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A stone wall which made up part of a historically significant anchor pit used by the old Luggate Ferry has been damaged in the past month.
Kopuwai Consulting archaeologist Matthew Sole discovered the damage to the site last week.
Mr Sole has written a report on the archaeological significance of the area on the left bank of the Clutha River close to the Red Bridge as part of plan from the Luggate Community Association to improve the area.
It was distressing such an important site had been damaged, he said.
"It’s a disappointing setback to a significant feature among a regionally significant site of early transport history."
It was hard to know why someone would vandalise the wall, which meant it could have been an accident, he said.
"Someone could have thought they were tidying the place up and started moving the rocks around, which is why putting up signs around these type of sites is important."
Heritage New Zealand archaeologist Matthew Schmidt said people needed to know it was an offence under the Heritage Act to disturb a historical site and they could be prosecuted if found doing so.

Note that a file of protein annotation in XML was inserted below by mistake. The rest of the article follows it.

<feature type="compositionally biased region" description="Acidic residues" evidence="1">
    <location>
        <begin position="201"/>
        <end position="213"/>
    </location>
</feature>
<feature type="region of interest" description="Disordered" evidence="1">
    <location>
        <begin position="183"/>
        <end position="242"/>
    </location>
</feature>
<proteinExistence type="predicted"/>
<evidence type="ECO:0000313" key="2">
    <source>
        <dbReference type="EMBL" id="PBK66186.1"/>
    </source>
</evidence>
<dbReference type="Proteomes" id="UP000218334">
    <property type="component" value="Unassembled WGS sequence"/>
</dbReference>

"We are more about education than prosecution so it would be nice if the person who did this would come forward so we could educate them on what the situation is," he said.
The wall would most likely be rebuilt which would take away some of the historical significance, Mr Schmidt said.
"It’s goes from being an actual piece of history to more of a re-creation of history, which is pretty disappointing."
In the past 10 years, Mr Schmidt said he knew of five people who had been prosecuted because they had disturbed historically protected sites.
Luggate Community Association chairman Graeme Perkins said he could not understand why someone had decided to disturb the old stone wall.
"It’s not a big area of wall but it was original and did have quite a bit of historical significance for the area," Mr Perkins said.
Work had already started to make the area near the Red Bridge more attractive, so it was disappointing someone had damaged an important aspect of it, he said.
It was hard to know if someone had accidentally moved the stones or it had been vandalised on purpose, he said.
"Whether a sign would have stopped the vandalism is debatable but at least a sign would let people know what was here."